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Language requires an urgent update to reflect growing female presence in ‘male’ spheres

Sadly, however, that is overwhelmingly not the case, with the old English rule of “man” including “women” and indeed, all of humankind continuing to remain in currency.

Written by Richa Roy |
Updated: June 27, 2016 1:05:57 am

When Raghuram Rajan took over as governor of RBI in September 2013, he memorably said that while some actions he took would not be popular, he hoped to do the right thing, regardless of criticism, even while looking to learn from it. To illustrate what he thought were the characteristics of an ideal central banker, he quoted Rudyard Kipling’s immortal line from the poem If: “If you can trust yourself when all men doubt you/ But make allowance for their doubting too”.

In addition to his excellent taste in poetry, Rajan also demonstrated his commitment to the need for gender-neutral language by pointing out that Kipling’s reference to only “men” dated these lines — meaning clearly that we are far away from the days when the default common noun should be male.

Sadly, however, that is overwhelmingly not the case, with the old English rule of “man” including “women” and indeed, all of humankind continuing to remain in currency. This holds even in the face of semantic unreason — in fact, it is the word “woman” that includes “man” within and not vice versa.

This rule of language often gets codified in law and can sometimes lead to absurd consequences. The ludicrousness of this rule is contained in the State Bank of India Act, 1955, which only has references to a “chairman” and therefore Arundhati Bhattacharya’s business card identifies her as the chairman of the SBI.


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This unfortunate rule of language persists in respect of the default common pronoun (“he” or “his” rather than “she” or “her”) as well. Yet again, this is hard-coded in the General Clauses Act, 1897, which provides that “words importing the masculine gender shall be taken to include females”. The American Dialect Society voted the feminine pronoun “she” as the word of the millennium in the year 2000 (trumping other contenders like “truth”, “justice”, “freedom”, “government” and “science”) as a representation of a fundamental social category and in recognition of the gains made by women at the end of the millennium. Yet, the default common pronoun remains male (an honourable exception being the op-ed pages of The Indian Express).

The under-usage of a seemingly mundane word that gets taken for granted in fact represents the insidious ways in which language can be used to perpetuate received social constructs and stereotypes. Linguistic theorists believe the use of the default common pronoun “he” was justified by 17th and 18th century (mostly male) grammarians on the grounds that language (much like the culture it articulated) was biased in favour of the “superior” and “worthier” male gender.

Not only does this require updating, as women are more visible and participate in public life (so that language reflects reality), but must also change in order to transform our public imagination (so that language reflects what we want the world to be). When one uses the word “he” as the default common pronoun to refer to bankers (and bank chairpersons) doctors, lawyers, journalists, professors, public servants and the like (and quite often, the default common pronoun “she” when referring to nurses, school teachers and stay-home parents), we further the perception that certain professions or activities are meant only for members of a certain gender, which is a disservice to both genders.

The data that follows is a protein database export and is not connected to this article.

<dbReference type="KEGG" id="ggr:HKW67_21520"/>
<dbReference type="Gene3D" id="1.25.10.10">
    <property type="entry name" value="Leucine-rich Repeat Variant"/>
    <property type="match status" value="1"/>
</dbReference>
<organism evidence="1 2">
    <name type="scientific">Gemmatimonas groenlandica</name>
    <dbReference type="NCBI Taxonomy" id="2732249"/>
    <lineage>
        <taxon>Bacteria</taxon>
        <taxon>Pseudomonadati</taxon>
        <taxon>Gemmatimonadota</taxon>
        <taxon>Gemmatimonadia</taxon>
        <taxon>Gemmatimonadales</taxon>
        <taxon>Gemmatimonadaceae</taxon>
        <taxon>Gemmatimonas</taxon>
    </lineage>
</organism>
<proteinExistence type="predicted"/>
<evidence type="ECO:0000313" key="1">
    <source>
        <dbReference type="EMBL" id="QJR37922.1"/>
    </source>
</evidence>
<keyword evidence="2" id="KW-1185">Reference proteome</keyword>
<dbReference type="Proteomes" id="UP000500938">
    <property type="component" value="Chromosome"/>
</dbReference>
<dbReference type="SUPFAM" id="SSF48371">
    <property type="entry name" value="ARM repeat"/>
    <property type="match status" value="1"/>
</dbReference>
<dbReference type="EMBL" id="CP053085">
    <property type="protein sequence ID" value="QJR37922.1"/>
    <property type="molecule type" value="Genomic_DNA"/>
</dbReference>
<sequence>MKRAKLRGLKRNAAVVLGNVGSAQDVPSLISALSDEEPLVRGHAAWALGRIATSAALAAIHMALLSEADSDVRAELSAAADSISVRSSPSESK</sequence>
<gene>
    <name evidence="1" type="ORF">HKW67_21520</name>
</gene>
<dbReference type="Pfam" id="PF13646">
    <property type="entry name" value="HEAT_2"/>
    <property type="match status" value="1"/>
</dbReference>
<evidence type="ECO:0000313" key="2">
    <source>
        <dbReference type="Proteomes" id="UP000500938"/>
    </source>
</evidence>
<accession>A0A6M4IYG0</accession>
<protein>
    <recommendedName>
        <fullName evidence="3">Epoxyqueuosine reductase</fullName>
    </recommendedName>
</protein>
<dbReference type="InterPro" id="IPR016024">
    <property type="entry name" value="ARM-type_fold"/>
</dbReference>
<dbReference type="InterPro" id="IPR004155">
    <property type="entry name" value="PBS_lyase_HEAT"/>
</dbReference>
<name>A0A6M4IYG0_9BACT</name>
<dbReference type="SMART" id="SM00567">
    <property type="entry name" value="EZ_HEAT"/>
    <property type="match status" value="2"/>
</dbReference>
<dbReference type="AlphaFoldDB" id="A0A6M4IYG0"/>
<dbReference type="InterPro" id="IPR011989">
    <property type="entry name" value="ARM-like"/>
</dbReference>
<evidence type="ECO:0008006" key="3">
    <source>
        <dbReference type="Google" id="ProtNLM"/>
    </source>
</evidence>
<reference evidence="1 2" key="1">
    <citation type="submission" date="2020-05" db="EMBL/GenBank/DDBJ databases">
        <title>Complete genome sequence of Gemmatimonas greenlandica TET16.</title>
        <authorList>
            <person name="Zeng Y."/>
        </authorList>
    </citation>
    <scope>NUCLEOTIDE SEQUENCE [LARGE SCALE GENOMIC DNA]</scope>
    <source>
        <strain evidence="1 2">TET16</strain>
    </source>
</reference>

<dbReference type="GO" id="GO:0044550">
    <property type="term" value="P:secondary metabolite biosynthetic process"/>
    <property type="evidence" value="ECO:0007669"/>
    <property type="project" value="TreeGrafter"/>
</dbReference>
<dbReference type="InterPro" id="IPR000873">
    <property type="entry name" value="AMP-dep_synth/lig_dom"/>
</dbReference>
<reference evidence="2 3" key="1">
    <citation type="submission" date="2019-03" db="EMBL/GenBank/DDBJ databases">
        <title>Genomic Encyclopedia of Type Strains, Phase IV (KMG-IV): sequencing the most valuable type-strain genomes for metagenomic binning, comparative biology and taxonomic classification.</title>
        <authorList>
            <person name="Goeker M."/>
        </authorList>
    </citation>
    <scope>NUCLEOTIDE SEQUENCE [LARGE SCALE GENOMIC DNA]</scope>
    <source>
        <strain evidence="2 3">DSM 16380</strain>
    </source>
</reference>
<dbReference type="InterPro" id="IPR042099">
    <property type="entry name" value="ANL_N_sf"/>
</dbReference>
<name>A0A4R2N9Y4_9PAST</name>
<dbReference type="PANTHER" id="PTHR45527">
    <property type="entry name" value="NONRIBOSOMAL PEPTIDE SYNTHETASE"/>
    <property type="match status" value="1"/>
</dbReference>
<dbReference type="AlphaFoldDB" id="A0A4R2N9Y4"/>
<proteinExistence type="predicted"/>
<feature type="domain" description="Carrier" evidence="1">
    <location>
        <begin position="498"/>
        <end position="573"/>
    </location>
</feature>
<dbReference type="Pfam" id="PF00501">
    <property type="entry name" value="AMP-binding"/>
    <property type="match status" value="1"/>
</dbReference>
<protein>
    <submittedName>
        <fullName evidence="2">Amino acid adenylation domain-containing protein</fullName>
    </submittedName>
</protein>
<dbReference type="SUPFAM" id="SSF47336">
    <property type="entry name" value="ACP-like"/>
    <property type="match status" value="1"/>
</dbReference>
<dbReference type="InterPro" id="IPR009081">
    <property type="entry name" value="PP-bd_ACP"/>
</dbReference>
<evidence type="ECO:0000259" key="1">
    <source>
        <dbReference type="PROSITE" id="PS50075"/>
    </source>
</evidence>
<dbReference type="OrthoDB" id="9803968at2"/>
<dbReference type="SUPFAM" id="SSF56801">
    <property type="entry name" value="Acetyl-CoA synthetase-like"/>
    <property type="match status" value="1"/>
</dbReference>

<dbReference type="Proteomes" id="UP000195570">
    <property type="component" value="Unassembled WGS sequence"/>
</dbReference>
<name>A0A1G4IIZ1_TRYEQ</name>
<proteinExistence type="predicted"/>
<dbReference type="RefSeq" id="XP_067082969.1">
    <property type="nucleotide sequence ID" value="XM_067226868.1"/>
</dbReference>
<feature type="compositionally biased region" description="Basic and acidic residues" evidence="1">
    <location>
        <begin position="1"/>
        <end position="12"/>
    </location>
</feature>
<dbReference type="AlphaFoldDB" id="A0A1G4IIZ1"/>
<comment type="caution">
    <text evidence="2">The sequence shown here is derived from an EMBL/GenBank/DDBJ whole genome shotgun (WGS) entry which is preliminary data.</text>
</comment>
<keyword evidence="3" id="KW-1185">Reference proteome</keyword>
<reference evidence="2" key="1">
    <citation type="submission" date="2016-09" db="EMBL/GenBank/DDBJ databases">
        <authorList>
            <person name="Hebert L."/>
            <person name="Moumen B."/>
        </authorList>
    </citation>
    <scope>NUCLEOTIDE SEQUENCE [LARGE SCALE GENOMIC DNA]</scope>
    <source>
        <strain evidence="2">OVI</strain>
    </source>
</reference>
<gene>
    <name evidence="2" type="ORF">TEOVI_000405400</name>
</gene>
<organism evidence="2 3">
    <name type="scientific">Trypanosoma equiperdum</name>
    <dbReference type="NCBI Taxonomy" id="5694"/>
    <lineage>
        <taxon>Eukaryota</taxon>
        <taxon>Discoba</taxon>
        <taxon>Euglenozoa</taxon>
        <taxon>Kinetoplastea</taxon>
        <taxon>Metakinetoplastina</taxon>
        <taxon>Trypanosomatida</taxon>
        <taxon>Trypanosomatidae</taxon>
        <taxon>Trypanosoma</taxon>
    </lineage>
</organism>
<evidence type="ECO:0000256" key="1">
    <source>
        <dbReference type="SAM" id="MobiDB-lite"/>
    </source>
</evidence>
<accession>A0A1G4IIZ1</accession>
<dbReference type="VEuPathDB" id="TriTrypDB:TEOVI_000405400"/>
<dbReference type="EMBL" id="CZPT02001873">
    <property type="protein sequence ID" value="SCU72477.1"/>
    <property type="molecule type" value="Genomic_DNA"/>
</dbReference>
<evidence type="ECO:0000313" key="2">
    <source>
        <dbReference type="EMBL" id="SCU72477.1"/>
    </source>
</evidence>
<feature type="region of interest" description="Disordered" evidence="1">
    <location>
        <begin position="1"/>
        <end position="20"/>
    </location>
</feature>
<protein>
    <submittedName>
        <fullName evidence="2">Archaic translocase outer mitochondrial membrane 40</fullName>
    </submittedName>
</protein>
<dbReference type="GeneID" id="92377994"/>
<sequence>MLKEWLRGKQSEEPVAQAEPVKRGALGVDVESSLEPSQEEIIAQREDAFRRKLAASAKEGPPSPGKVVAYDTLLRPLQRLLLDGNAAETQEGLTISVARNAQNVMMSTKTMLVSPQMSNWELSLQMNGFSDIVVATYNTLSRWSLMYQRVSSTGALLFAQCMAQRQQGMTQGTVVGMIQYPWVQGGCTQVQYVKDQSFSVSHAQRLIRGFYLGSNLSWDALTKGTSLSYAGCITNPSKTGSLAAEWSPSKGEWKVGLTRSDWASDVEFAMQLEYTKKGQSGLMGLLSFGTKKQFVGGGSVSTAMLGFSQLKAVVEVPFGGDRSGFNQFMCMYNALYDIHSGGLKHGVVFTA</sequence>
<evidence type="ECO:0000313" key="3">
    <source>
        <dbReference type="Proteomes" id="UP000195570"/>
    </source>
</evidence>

Rajan spoke eloquently about this yet again, in his first speech following his use of the expression “in the land of the blind the one-eyed is king”. He clarified what he meant — that our growth isn’t at its potential, but also that language is important and we should be mindful of its usage.

He said, “not paying attention to words or phrases that give offence risks perpetuating debilitating stereotypes that prevent advancement. When referring to bankers, scientists, engineers, or surgeons in the abstract, we often refer to them as ‘he’, thus perpetuating the unfortunate stereotype that these are not jobs for women. Clearly, in doing so we ignore the increasing presence, and even dominance, of women in these fields. What should we do to remedy matters?… I think we all have work to do to improve public dialogue. The greatest danger of all is that we do not communicate or debate, for then we will allow distorted stereotypes to flourish unchallenged, and divisiveness to increase.”

Recently, a male Bollywood superstar spoke frivolously about rape, comparing his training regimen to a sexual crime. Arguments defending this statement have said that it was a metaphor and should not be over-analysed. However, the effect of such language is to trivialise a crime that is vastly under-reported and prosecuted in any event.

Victims of sexual crime are often not believed. Law enforcement authorities come with the preconceived notion that people who report rapes are in effect reporting consensual relationships that have soured. We already live in a culture that normalises violence against women, and so for an iconic star to make a statement like this would further reinforce these unfortunate perceptions. People who joke about sexual violence would do well to heed Rajan’s advice about communicating carefully.

The writer, 31, is a finance and public policy lawyer. She was most recently part of the drafting committee for the Insolvency and Bankruptcy Code, 2016, the report for which uses ‘she’ as the default pronoun

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